Contact and photocontact sensitivity to sunscreens

Review of a 15-year experience and of the literature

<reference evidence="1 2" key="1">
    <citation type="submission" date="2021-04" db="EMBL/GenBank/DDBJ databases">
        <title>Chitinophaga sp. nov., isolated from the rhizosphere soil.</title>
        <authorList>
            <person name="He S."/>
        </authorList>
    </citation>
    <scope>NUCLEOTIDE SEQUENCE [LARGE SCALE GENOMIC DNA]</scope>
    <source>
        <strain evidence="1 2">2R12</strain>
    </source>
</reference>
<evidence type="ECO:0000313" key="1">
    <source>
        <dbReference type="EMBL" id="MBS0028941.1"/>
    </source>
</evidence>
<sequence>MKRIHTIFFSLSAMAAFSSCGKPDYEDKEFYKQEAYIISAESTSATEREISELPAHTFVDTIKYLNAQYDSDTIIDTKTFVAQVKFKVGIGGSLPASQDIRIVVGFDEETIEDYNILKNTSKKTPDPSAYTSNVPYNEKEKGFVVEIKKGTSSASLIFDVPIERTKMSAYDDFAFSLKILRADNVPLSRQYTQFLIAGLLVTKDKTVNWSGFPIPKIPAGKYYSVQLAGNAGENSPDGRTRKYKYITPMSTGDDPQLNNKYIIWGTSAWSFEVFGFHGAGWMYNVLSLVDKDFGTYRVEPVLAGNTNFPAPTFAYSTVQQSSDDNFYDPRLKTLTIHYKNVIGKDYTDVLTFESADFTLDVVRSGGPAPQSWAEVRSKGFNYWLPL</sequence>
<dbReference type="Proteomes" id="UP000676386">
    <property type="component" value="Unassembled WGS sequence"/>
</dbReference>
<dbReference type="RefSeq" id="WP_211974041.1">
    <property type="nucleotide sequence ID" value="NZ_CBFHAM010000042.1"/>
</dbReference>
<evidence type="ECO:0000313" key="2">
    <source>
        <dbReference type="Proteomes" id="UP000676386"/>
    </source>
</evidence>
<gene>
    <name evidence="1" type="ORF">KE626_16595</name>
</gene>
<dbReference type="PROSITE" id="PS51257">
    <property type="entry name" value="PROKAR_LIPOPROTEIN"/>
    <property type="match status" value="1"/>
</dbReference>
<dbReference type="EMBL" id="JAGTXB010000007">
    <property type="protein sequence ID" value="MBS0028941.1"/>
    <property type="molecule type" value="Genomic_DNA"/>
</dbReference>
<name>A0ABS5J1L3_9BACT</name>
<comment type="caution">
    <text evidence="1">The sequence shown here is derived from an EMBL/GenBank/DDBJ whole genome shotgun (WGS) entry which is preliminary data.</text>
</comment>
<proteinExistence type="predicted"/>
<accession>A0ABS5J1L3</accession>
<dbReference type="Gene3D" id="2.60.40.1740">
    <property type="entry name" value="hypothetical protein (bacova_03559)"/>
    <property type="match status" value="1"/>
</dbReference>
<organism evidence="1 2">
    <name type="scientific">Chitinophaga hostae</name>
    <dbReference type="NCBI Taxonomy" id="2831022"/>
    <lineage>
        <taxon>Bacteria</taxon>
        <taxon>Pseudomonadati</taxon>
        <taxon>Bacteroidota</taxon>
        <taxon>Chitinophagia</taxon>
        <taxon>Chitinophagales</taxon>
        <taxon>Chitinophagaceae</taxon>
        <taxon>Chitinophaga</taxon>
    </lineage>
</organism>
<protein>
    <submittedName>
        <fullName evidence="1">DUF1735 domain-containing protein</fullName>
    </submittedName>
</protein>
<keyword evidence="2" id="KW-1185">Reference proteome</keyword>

This review summarizes published and unpublished data of our 15-year experience with sunscreen allergy and photoallergy. From 1981–1996. 402 patients with suspected clinical photosensitivity were patch and photopatch tested with the commercial sunscreens and facial cosmetics (hat they had used and with chemical UV absorbers, fragrance materials, preservatives, and emollients. Mi patients (20%) (28 men, 52 women) demonstrated allergic and/or photoallergic contact dermatitis to 1 or more UV absorber(s). In 47 patients with photodermatoses or photo-aggravated dermatoses and in 33 subjects with normal photosensitivity, 91 allergic and 84 photoallergic reactions to UV filters were observed. Over the years sunscreens were added lo the test series, which since 1989 comprised the following 10 UV absorbers and which induced allergic (a) and photoallergic (pa) reactions (number, type of reaction); 4 UVA absorbers – isopropyldibenzoylmethane (30a/32pa); butyl methoxydibenzoyl-methane (15a/13pa); henzophenone-3 (3a/9pa): benzophenone-4 (0a/0pa); and 6 UVB absorbers – PABA (2a/2pa); octyl dimethyl PABA (1a/2pa); methylbenzylidene camphor (32a/5pa); octyl methoxycinnamate (3a/4pa); isoamyl p-methoxycinnamate (4a/10pa); and phenylbenzimidazole sulfonic acid (1a/7pa). The frequent (photo)sensitization to isopropyldibenzoylmethane was the reason that its production was discontinued in 1993. 47 patients reacted to fragrance materials, 11 to preservatives and 2 to lanolin alcohol. These constituents were contained in the commercial sunscreens and cosmetics that they had used. Continuous revision of the UV absorber photopatch test series was necessary to be closer to the real frequency of exposure and of reported I photo (allergy to newer sunscreens. Clinicians should consider contact and photocontact allergy, especially in patients with photodermatoses and photo-aggravated dermatoses and they should perform photopatch testing. Once the culprit has been identified, its INCI (International Nomenclature Cosmetic Ingredients) designation should be given to the patient, who must be warned to avoid products containing the (photo)allergen.